In this day and age, I think about that book often and how it can apply to email marketers and deliverability.

Now in your current role, you're successfully managing (and servicing) a book of consulting business. What do you think has changed the most, for you, in the past dozen plus years since putting on that "deliverability consultant" hat? How has deliverability evolved, for better or worse, from your point of view?

There are some issues that are just plain harder to fix. What worked before isn't today. With filters getting smarter, it's not always as easy to pinpoint where an issue lies and it requires more trust with clients to be patient and trust the many research expeditions you set them on. And even those exploratory adventures are getting more complex with how much data you need to properly review your customer base while knowing data is limited for privacy reasons or flawed due to gaps in campaign reports.

I find the relationships between mailbox receivers and senders is growing. There is an understanding that we are in this together and if we want to make the biggest impact, a one-sided approach isn't as impactful as one that encompasses the messaging from all sides.

I try hard not to ask people to forecast the future of email. Mostly because I'm not very good at myself. But if we extrapolate where things are today and look at recent changes (like Yahoo and Google making authentication and DMARC required), and extrapolate out from there, it's clear that sender requirements will be amended, will evolve, will become more specific. Thinking of things like requiring a "p=reject" DMARC policy instead of just "have a DMARC policy." If you were trying to future proof a brand marketer's email strategy today, what would you tell them about (potential) things to come?

Everything will tighten. DMARC will have a stricter policy. IP reputation may go away so protecting your brand domain is even more crucial. And that isn't just with how you mail, but the protection around who has access to your domain, the mail you send, the data you collect. Protect your logins. Protect your DNS and keep it clean. Use as many security protocols as you can to protect it even more.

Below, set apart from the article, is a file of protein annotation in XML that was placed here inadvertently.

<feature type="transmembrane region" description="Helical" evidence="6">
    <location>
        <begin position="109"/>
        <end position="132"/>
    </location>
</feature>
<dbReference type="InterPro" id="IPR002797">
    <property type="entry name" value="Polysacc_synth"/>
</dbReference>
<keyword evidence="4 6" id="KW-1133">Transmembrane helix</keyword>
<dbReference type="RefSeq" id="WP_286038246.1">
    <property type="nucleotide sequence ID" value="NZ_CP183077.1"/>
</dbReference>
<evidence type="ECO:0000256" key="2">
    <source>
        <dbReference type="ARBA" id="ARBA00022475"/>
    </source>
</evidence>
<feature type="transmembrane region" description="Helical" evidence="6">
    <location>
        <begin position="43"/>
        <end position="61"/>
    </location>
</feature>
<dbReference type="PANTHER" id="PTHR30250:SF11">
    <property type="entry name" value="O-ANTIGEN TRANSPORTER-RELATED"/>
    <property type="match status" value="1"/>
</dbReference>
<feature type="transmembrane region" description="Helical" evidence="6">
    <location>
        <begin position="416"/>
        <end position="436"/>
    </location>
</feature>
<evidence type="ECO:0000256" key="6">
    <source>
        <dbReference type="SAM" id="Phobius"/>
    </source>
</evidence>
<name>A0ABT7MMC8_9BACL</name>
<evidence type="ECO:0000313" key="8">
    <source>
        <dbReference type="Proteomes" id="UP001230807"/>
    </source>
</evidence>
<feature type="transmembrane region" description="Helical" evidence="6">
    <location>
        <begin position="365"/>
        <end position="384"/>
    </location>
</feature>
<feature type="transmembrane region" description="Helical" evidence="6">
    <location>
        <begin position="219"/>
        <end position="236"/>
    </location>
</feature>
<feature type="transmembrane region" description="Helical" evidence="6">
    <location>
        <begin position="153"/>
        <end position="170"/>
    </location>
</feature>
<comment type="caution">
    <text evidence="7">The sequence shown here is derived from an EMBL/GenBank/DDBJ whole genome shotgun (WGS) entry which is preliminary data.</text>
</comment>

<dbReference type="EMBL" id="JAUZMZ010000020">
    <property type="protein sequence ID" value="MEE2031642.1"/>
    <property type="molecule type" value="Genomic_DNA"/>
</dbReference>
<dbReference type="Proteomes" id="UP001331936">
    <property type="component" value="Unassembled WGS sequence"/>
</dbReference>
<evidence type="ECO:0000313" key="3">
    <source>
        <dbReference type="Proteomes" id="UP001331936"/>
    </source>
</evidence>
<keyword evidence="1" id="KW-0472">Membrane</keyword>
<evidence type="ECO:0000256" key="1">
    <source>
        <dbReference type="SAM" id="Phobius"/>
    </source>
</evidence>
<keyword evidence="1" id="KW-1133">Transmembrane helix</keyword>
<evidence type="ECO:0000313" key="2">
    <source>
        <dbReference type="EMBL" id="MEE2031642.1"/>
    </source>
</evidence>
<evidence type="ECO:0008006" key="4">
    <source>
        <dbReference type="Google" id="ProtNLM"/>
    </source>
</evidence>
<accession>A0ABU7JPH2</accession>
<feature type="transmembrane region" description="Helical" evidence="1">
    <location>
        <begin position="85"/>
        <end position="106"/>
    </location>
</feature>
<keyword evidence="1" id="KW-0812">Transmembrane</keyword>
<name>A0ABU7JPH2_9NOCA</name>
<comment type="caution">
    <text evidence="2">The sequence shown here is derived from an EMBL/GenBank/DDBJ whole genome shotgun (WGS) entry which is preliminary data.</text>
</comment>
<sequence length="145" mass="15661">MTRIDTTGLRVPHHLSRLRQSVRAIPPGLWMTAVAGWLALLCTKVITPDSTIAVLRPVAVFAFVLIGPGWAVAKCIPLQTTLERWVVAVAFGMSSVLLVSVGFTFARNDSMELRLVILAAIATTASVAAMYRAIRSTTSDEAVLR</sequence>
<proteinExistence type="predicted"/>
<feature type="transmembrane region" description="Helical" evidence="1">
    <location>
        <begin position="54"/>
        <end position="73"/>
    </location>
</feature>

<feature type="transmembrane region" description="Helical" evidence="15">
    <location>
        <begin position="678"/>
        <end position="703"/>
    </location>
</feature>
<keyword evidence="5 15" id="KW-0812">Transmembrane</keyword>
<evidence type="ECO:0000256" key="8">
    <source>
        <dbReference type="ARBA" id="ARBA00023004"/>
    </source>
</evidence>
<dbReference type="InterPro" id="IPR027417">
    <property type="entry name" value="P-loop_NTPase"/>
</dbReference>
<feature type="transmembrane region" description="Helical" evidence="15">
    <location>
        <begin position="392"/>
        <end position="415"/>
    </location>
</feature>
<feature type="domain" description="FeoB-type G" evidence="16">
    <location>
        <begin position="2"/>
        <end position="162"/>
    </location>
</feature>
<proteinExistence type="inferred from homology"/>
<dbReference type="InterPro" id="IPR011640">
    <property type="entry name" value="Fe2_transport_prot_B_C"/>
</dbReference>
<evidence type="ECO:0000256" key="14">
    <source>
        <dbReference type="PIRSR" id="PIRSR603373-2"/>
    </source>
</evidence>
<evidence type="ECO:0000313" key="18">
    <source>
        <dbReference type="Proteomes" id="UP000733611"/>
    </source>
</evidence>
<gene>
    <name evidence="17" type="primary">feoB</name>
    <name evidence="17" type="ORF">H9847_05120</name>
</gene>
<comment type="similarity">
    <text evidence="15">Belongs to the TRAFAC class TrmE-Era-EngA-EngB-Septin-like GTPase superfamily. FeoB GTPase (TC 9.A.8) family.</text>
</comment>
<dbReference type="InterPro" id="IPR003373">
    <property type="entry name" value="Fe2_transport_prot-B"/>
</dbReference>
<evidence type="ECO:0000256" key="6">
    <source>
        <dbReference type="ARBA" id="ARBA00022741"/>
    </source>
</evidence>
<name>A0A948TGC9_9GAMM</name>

But with that, I also see a growing gap in who can execute it and who can understand it. I fear that gap will be what's exploited.

OK, enough of that. Now let's get to the real questions. What do you hate more, cold leads or raisins?

I enjoy raisins! So cold leads. I tell my kids not to boo when we watch sports games, but cold leads are the exception…boo that until the sun goes down!

Alison hates raisins. Skyler is not not okay with tomato catchup. Don't even get me started about mustard soup (because I'm still kind of confused about what that is, but Annalivia mentioned it recently). What is an actual, honest-to-goodness foodstuff that you absolutely refuse to eat, and why?

I enjoy raisins and ketchup. I think my kids are addicted to that red salty sauce so it's always a staple in this house. One of them even enjoys dipping apples in it. To entertain them both my husband and I tried it and we both gagged. So ketchup is good on burgers, fries, hotdogs, in sloppy joes and such. NOT ON APPLES. Thankfully the kids are getting really good at trying food, be it new flavors like those present in Indian food or new textures like you'd find with shrimp or tripe.

For me, I personally loathe anything that tastes of coffee. That includes coffee, tiramisu, espresso, coffee ice cream, and anything even sprinkled with that bitter bean. Also, organ flavors...not a fan. It's hard for me to eat pate even though it's supposed to be a delicacy. I mean hot dogs, they are loaded with things we probably don't want to know about and yet they are more appetizing to me than a limited ingredient dish of liver.

Mmmmm, organ flavors. (Cough.) Last question, promise. We've both faced the challenge that not everybody wants to listen to deliverability advice. Let's say that you could corner any and all aspiring email marketing manager or brand marketer thinking about getting into email marketing, wave a magic wand, and guarantee that whatever advice you give them will be remembered and followed. What would that advice be?

Lili Crowley once said, (and I'm paraphrasing here) "Remember, there is a human on the other end of your email." That always stuck with me. Develop your email program as if you are talking to one person because then you'll take care to make sure every message matters and hopefully you won't waste your time or theirs with meaningless content.

Jen, thanks so much for talking to me today and sharing your thoughts, experiences and expertise! I appreciate you!